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Fracture thresholds in osteoporosis: implications for hormone replacement treatment.
  1. P J Ryan,
  2. G M Blake,
  3. I Fogelman
  1. Department of Nuclear Medicine, Guy's Hospital, London, United Kingdom.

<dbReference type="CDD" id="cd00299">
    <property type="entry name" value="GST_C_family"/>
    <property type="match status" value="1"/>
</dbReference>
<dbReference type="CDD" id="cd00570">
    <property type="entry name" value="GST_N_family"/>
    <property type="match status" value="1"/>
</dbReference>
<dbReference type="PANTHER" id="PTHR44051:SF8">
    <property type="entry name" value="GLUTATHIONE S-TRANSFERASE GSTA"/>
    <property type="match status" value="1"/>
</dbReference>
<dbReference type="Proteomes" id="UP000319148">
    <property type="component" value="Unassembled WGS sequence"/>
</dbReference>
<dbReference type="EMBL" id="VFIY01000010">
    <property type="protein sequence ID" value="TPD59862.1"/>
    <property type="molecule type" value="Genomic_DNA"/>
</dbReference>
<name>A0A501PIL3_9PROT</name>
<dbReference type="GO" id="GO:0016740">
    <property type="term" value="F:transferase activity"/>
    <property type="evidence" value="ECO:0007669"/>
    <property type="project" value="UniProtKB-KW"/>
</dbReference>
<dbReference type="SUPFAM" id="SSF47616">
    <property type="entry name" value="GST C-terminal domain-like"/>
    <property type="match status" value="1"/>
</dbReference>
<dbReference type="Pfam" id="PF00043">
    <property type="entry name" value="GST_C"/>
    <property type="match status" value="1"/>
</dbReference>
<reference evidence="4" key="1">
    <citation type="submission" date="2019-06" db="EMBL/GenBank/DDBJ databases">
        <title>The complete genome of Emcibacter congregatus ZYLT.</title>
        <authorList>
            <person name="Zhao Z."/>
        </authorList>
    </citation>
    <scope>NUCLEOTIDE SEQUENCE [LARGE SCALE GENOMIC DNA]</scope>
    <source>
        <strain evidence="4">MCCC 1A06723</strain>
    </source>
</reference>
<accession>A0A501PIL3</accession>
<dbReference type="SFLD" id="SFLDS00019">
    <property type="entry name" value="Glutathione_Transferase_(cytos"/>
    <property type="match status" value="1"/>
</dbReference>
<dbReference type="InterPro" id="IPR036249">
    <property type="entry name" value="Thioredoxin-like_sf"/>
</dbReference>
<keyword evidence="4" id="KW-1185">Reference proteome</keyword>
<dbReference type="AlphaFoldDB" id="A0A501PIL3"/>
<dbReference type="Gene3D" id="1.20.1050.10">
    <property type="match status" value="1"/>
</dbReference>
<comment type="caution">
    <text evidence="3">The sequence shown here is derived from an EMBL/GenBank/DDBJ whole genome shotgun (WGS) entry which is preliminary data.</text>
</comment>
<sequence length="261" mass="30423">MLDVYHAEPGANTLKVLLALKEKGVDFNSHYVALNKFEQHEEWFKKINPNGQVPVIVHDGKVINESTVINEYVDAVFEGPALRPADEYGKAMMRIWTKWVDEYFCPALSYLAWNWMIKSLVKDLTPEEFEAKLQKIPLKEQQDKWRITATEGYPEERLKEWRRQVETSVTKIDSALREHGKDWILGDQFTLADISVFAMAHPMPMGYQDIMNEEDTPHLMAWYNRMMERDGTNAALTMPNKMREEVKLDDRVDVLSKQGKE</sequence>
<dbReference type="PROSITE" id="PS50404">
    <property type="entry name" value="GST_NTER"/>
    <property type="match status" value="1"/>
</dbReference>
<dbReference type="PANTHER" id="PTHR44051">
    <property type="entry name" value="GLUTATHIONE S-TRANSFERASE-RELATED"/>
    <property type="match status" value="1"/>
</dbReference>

The bone mineral densities of the lumbar spine and femoral neck were determined by dual energy chi ray absorptiometry in 110 women aged 40-82 years (average 65 years) with spinal osteoporosis who had had at least one atraumatic vertebral compression fracture and in 1026 normal women aged 40-79 years (average 52 years). The women with osteoporosis showed a significant decrease in bone mineral density (BMD) at the lumbar spine and femoral neck compared with age matched normal women (sixth decade of life -26% spine, -23% femoral neck; seventh decade -26% spine, -16% femoral neck). The fracture threshold, defined as the 90th centile of spinal BMD for women with osteoporosis, was 0.81 g/cm2 at the lumbar spine and 0.656 g/cm2 at the femoral neck. Five per cent of normal women aged 40-49 years, 20% aged 50-59 years, and 45% aged 60-69 years had a BMD below this threshold. To maintain the bones of women above the fracture threshold until the age of 70 years about 50% of postmenopausal women need hormone replacement therapy. However, if the BMD is to be kept above the fracture threshold for a women's lifetime, e.g. until the age of 80-90 years, then most women will need treatment, though for various lengths of time depending on their initial BMD. Measurements of BMD in postmenopausal women currently help in identifying the risk of osteoporotic fractures but in the lifetime assessment of risk in a single subject they may have a more important role in deciding the duration of hormone replacement therapy.

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